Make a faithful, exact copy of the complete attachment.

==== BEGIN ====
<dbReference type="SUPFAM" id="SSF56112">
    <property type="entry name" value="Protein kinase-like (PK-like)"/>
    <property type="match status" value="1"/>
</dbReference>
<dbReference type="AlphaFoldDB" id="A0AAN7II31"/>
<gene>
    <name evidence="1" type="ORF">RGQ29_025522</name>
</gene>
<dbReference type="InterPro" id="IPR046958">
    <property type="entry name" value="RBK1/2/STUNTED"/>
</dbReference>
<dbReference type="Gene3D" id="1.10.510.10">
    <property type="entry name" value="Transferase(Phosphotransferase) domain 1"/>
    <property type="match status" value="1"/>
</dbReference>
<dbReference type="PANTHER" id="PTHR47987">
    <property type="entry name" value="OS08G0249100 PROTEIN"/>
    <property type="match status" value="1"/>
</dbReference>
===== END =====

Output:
<dbReference type="SUPFAM" id="SSF56112">
    <property type="entry name" value="Protein kinase-like (PK-like)"/>
    <property type="match status" value="1"/>
</dbReference>
<dbReference type="AlphaFoldDB" id="A0AAN7II31"/>
<gene>
    <name evidence="1" type="ORF">RGQ29_025522</name>
</gene>
<dbReference type="InterPro" id="IPR046958">
    <property type="entry name" value="RBK1/2/STUNTED"/>
</dbReference>
<dbReference type="Gene3D" id="1.10.510.10">
    <property type="entry name" value="Transferase(Phosphotransferase) domain 1"/>
    <property type="match status" value="1"/>
</dbReference>
<dbReference type="PANTHER" id="PTHR47987">
    <property type="entry name" value="OS08G0249100 PROTEIN"/>
    <property type="match status" value="1"/>
</dbReference>